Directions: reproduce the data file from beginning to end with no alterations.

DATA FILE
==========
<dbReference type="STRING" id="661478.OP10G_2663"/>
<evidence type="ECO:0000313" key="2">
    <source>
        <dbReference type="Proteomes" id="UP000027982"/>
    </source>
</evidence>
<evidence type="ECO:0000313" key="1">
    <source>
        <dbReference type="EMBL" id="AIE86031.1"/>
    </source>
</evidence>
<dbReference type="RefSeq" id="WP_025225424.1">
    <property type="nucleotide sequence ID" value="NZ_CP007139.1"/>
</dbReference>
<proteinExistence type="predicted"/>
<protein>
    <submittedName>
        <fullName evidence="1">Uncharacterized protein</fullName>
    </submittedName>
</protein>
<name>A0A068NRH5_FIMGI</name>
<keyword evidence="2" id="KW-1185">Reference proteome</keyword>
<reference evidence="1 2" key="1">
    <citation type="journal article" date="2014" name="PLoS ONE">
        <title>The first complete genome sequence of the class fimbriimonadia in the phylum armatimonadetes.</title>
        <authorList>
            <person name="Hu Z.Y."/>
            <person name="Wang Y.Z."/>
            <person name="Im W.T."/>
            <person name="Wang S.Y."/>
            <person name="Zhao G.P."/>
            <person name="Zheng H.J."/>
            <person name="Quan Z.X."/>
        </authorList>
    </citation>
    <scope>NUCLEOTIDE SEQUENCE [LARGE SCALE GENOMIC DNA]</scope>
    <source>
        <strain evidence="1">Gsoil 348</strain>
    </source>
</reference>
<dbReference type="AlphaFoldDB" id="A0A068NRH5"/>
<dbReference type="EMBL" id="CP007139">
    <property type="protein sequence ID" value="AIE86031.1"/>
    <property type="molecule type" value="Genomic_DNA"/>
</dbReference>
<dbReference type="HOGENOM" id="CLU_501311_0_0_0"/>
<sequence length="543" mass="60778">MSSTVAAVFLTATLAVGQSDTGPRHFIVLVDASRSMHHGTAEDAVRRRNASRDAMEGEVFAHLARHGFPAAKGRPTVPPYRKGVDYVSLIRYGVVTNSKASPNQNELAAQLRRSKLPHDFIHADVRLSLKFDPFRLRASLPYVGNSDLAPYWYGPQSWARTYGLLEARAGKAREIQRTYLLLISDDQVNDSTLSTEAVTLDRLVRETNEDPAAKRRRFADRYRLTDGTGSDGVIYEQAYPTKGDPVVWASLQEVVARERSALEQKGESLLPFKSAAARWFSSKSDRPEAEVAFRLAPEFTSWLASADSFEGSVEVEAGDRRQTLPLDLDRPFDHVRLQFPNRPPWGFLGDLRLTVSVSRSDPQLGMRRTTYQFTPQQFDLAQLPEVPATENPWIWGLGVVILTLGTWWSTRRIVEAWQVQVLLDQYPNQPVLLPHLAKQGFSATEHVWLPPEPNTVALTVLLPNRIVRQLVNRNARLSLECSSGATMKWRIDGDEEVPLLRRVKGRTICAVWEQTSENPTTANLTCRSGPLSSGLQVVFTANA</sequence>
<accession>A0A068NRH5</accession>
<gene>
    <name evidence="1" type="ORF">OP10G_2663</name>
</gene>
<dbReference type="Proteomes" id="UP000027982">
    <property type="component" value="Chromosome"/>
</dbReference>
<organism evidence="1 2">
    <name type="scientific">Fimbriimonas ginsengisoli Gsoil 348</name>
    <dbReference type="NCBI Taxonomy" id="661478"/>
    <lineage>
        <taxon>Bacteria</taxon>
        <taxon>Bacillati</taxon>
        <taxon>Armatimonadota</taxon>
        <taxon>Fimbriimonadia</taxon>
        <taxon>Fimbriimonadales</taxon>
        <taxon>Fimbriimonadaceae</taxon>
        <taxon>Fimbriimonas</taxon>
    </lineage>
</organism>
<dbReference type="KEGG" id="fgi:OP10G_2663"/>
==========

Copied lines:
<dbReference type="STRING" id="661478.OP10G_2663"/>
<evidence type="ECO:0000313" key="2">
    <source>
        <dbReference type="Proteomes" id="UP000027982"/>
    </source>
</evidence>
<evidence type="ECO:0000313" key="1">
    <source>
        <dbReference type="EMBL" id="AIE86031.1"/>
    </source>
</evidence>
<dbReference type="RefSeq" id="WP_025225424.1">
    <property type="nucleotide sequence ID" value="NZ_CP007139.1"/>
</dbReference>
<proteinExistence type="predicted"/>
<protein>
    <submittedName>
        <fullName evidence="1">Uncharacterized protein</fullName>
    </submittedName>
</protein>
<name>A0A068NRH5_FIMGI</name>
<keyword evidence="2" id="KW-1185">Reference proteome</keyword>
<reference evidence="1 2" key="1">
    <citation type="journal article" date="2014" name="PLoS ONE">
        <title>The first complete genome sequence of the class fimbriimonadia in the phylum armatimonadetes.</title>
        <authorList>
            <person name="Hu Z.Y."/>
            <person name="Wang Y.Z."/>
            <person name="Im W.T."/>
            <person name="Wang S.Y."/>
            <person name="Zhao G.P."/>
            <person name="Zheng H.J."/>
            <person name="Quan Z.X."/>
        </authorList>
    </citation>
    <scope>NUCLEOTIDE SEQUENCE [LARGE SCALE GENOMIC DNA]</scope>
    <source>
        <strain evidence="1">Gsoil 348</strain>
    </source>
</reference>
<dbReference type="AlphaFoldDB" id="A0A068NRH5"/>
<dbReference type="EMBL" id="CP007139">
    <property type="protein sequence ID" value="AIE86031.1"/>
    <property type="molecule type" value="Genomic_DNA"/>
</dbReference>
<dbReference type="HOGENOM" id="CLU_501311_0_0_0"/>
<sequence length="543" mass="60778">MSSTVAAVFLTATLAVGQSDTGPRHFIVLVDASRSMHHGTAEDAVRRRNASRDAMEGEVFAHLARHGFPAAKGRPTVPPYRKGVDYVSLIRYGVVTNSKASPNQNELAAQLRRSKLPHDFIHADVRLSLKFDPFRLRASLPYVGNSDLAPYWYGPQSWARTYGLLEARAGKAREIQRTYLLLISDDQVNDSTLSTEAVTLDRLVRETNEDPAAKRRRFADRYRLTDGTGSDGVIYEQAYPTKGDPVVWASLQEVVARERSALEQKGESLLPFKSAAARWFSSKSDRPEAEVAFRLAPEFTSWLASADSFEGSVEVEAGDRRQTLPLDLDRPFDHVRLQFPNRPPWGFLGDLRLTVSVSRSDPQLGMRRTTYQFTPQQFDLAQLPEVPATENPWIWGLGVVILTLGTWWSTRRIVEAWQVQVLLDQYPNQPVLLPHLAKQGFSATEHVWLPPEPNTVALTVLLPNRIVRQLVNRNARLSLECSSGATMKWRIDGDEEVPLLRRVKGRTICAVWEQTSENPTTANLTCRSGPLSSGLQVVFTANA</sequence>
<accession>A0A068NRH5</accession>
<gene>
    <name evidence="1" type="ORF">OP10G_2663</name>
</gene>
<dbReference type="Proteomes" id="UP000027982">
    <property type="component" value="Chromosome"/>
</dbReference>
<organism evidence="1 2">
    <name type="scientific">Fimbriimonas ginsengisoli Gsoil 348</name>
    <dbReference type="NCBI Taxonomy" id="661478"/>
    <lineage>
        <taxon>Bacteria</taxon>
        <taxon>Bacillati</taxon>
        <taxon>Armatimonadota</taxon>
        <taxon>Fimbriimonadia</taxon>
        <taxon>Fimbriimonadales</taxon>
        <taxon>Fimbriimonadaceae</taxon>
        <taxon>Fimbriimonas</taxon>
    </lineage>
</organism>
<dbReference type="KEGG" id="fgi:OP10G_2663"/>